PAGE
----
Meet the couple behind the counter of Britain's best Post Office
West Boldon Post Office is celebrating after winning a major industry award.
It’s difficult to avoid the cliches as they’re all true. Entering the post office is like stepping back in time. Quaint. At the heart of the community.
Everyone who goes there knows each other. The sort of place you might see Miss Marple popping into.
Surprisingly it was only built in the 1980s.
At the glitzy Retail Industry Awards ceremony in London, it was named Independent Retail Post Office of the Year. This seems more impressive when you learn that its owners have only been in the industry a short while.
Sean and Katie Hudson took over the business in April 2017. Katie was an accounts clerk. Sean still has another job as a civil lawyer. They’ve been married for 29 years with two grown up daughters and lived in the village for over 20 years.
After visiting village stores elsewhere, seeing how friendly they were and their to communities, they thought they could do the same in West Boldon. So when they had the opportunity to buy the post office, they took it.
Sean said: “Neither of us had any retail experience. We’d worked in the licensing trade. I used to do relief work for Vaux Breweries.
“The counter had only been open for six months of the three years before we took over, although the shop was open. So we had a bit of a standing start.”
But what’s so special about it? Well to begin with, no reasonable customer could expect a village post office to do more. It opens seven days a week and provides the usual services. But that’s only part of it.
It’s the venue for many village events, the latest being the Macmillan Coffee Morning. As Remembrance Sunday approaches it will be central to the Boldons’ poppy display. It has stunning window displays at Halloween and Christmas.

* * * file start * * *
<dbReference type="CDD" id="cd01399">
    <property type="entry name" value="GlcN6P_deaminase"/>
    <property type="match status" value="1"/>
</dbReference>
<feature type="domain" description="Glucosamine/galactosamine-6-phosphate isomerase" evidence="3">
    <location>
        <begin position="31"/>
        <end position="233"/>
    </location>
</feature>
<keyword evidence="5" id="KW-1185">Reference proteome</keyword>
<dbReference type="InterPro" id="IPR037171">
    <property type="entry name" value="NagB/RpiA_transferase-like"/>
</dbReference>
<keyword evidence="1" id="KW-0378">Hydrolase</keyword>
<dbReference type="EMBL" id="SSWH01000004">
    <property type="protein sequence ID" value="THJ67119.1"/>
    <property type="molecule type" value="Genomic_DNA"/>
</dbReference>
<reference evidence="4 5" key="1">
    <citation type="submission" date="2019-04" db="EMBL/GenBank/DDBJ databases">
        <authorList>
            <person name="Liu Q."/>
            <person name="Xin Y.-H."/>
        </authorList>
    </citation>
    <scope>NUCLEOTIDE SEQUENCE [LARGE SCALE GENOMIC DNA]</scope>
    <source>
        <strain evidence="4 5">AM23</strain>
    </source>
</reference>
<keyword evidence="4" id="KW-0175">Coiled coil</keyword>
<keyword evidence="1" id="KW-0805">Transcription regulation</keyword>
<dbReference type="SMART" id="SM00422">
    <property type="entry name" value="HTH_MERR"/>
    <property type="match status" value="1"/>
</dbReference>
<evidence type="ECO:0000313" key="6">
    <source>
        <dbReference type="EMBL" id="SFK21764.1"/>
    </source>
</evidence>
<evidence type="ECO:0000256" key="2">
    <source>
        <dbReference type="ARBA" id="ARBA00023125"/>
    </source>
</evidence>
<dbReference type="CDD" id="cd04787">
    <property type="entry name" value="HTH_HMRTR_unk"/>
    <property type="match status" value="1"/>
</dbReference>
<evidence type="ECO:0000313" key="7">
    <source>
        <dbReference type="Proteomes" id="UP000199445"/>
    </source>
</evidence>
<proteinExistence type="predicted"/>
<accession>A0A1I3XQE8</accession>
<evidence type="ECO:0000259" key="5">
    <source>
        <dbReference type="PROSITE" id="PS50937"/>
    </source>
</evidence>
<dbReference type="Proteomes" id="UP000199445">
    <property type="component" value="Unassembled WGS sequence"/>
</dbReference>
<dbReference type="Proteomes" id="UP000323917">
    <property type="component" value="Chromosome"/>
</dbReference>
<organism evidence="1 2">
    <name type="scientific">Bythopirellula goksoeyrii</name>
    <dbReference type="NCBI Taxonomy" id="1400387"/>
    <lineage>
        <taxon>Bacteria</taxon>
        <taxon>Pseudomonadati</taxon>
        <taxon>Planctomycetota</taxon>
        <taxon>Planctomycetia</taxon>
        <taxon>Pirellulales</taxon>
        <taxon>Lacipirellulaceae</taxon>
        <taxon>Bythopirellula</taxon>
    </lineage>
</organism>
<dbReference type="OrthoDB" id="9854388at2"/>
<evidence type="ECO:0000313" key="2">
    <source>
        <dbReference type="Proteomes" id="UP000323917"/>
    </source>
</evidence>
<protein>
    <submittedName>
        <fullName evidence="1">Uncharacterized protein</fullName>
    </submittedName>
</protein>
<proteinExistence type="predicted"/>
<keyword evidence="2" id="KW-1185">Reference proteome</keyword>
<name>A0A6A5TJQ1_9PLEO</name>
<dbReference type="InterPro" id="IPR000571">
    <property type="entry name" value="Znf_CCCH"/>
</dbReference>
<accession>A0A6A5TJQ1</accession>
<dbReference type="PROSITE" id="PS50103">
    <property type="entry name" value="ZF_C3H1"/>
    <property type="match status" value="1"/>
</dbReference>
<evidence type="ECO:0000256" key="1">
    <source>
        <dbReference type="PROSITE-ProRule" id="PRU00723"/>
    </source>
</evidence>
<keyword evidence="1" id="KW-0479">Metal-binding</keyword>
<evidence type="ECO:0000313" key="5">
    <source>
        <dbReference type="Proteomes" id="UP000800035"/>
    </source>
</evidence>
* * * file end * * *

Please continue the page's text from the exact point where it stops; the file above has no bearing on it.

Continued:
The sheer range of goods and services on offer also sets it apart.
Sean added: “When people come in now they say it’s like a Tardis. They don’t expect this from the outside. It’s still small, but is has that feeling of space when people come in.
The post office also serves as newsagent and grocery and is licensed to sell alcohol. But there are more unusual services too.
They have a “ring-and-bring” service to less mobile customers who might not use computers. They place an order by phone and it’s delivered to them.
There’s a dry cleaning service and bespoke fresh fruit and veg. Boxes are prepared fresh from the market and delivered to the post office for collection each Saturday. Tea and coffee are available too. So is newspaper delivery, which is a rarity these days.
But the post office’s biggest asset is the personal touch that big stores simply cannot match.
Sean said: “One of the nicest things that people have said to us is that we’ve put the heart back into the community. That’s what we wanted the place to be.
“People take as much pride in this place as we do ourselves.”